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J Card Surg. 2019 May;34(5):329-336. doi: 10.1111/jocs.14038. Epub 2019 Apr 3.

Biomarkers associated with 30-day readmission and mortality after pediatric congenital heart surgery.

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The Dartmouth Institute for Health Policy and Clinical Practice, Geisel School of Medicine, Lebanon, New Hampshire.
Division of Pediatric Cardiology, Department of Pediatrics, Johns Hopkins University School of Medicine, Baltimore, Maryland.
Department of Epidemiology, Dartmouth Geisel School of Medicine, Hanover, New Hampshire.
Division of Cardiac Surgery, Department of Surgery, Johns Hopkins University School of Medicine, Baltimore, Maryland.
Division of Cardiovascular Surgery, Department of Surgery Johns Hopkins All Children's Heart Institute, Johns Hopkins All Children's Hospital and Florida Hospital for Children, Saint Petersburg, Tampa and Orlando, Florida.
Division of Nephrology, Department of Medicine, Johns Hopkins University, Baltimore, Maryland.
Department of Biomedical Data Science, Geisel School of Medicine, Lebanon, New Hampshire.



Novel cardiac biomarkers serum (suppression of tumorigenicity [ST2]) and Galectin-3 may be associated with an increased likelihood of important events after cardiac surgery. Our objective was to explore the association between pre- and postoperative serum biomarker levels and 30-day readmission or mortality for pediatric patients.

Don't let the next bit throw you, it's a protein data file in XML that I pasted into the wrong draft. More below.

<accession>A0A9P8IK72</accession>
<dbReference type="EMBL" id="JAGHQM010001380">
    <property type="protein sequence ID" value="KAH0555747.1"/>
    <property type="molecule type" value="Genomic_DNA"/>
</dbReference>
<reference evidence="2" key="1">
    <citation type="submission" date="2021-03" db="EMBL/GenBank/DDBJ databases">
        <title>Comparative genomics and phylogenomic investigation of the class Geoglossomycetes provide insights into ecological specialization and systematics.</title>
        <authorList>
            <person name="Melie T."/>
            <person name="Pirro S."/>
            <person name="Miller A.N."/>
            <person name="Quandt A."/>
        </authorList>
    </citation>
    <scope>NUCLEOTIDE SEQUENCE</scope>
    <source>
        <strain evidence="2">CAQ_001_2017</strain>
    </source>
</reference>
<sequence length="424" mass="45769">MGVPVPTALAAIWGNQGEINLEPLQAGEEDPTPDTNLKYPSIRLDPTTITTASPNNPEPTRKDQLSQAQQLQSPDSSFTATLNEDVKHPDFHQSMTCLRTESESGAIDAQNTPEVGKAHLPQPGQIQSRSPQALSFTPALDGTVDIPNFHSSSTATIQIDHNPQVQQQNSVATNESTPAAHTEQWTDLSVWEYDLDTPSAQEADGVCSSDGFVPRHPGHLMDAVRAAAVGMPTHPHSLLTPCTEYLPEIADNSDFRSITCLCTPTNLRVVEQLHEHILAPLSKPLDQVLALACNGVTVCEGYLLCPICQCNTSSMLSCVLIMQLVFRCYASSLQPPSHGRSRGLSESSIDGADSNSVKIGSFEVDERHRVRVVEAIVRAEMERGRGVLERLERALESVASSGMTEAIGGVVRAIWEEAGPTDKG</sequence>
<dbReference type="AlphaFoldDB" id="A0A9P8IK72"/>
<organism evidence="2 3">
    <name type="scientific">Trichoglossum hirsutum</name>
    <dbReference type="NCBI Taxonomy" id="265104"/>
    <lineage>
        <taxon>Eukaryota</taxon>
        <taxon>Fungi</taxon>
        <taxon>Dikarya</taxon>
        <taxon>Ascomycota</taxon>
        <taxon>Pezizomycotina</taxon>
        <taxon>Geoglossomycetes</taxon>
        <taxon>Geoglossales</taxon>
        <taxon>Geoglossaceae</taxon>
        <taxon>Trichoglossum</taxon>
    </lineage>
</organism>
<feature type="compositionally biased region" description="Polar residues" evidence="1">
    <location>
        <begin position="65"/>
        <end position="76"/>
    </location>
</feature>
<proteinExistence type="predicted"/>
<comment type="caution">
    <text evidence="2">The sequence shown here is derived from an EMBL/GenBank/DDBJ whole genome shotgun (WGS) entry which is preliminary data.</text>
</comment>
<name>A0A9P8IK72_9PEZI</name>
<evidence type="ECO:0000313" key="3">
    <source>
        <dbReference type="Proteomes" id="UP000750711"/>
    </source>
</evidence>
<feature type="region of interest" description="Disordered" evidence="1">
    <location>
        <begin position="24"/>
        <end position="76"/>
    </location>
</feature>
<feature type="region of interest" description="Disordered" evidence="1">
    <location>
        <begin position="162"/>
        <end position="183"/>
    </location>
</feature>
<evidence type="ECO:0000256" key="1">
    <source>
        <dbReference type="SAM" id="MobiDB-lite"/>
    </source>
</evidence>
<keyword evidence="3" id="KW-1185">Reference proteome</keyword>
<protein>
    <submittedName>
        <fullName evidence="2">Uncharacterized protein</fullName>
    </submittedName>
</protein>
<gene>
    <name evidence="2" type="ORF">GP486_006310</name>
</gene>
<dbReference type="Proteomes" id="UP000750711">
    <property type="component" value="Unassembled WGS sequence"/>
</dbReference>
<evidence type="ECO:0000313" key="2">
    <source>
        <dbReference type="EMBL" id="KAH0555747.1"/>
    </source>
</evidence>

We prospectively enrolled pediatric patients <18 years of age who underwent at least one cardiac surgical operation at Johns Hopkins Children's Center from 2010 to 2014 (N = 162). Blood samples were collected immediately before surgery and at the end of bypass. We evaluated the association between pre- and postoperative Galectin-3 and ST2 with 30-day readmission or mortality, using backward stepwise logistic regression, adjusting for covariates based on the Society of Thoracic Surgeons (STS) Congenital Heart Surgery Mortality Risk Model.


In our cohort, 21 (12.9%) patients experienced readmission or mortality 30-days from discharge. Before adjustment, preoperative ST2 terciles demonstrated a strong association with readmission and/or mortality after surgery (OR: 2.58; 95% CI: 1.17-3.66 and OR: 4.37; 95% CI: 1.31-14.57). After adjustment for covariates based on the STS congenital risk model, Galectin-3 postoperative mid-tercile was significantly associated with 30-day readmission or mortality (OR: 6.17; 95% CI: 1.50-0.43) as was the highest tercile of postoperative ST2 (OR: 4.98; 95% CI: 1.06-23.32).


Elevated pre-and postoperative levels of ST2 and Galectin-3 are associated with increased risk of readmission or mortality after pediatric heart surgery. These clinically available biomarkers can be used for improved risk stratification and may guide improved patient care management.


biomarkers; pediatric congenital heart disease; prediction; readmission

[Available on 2020-05-01]
[Indexed for MEDLINE]

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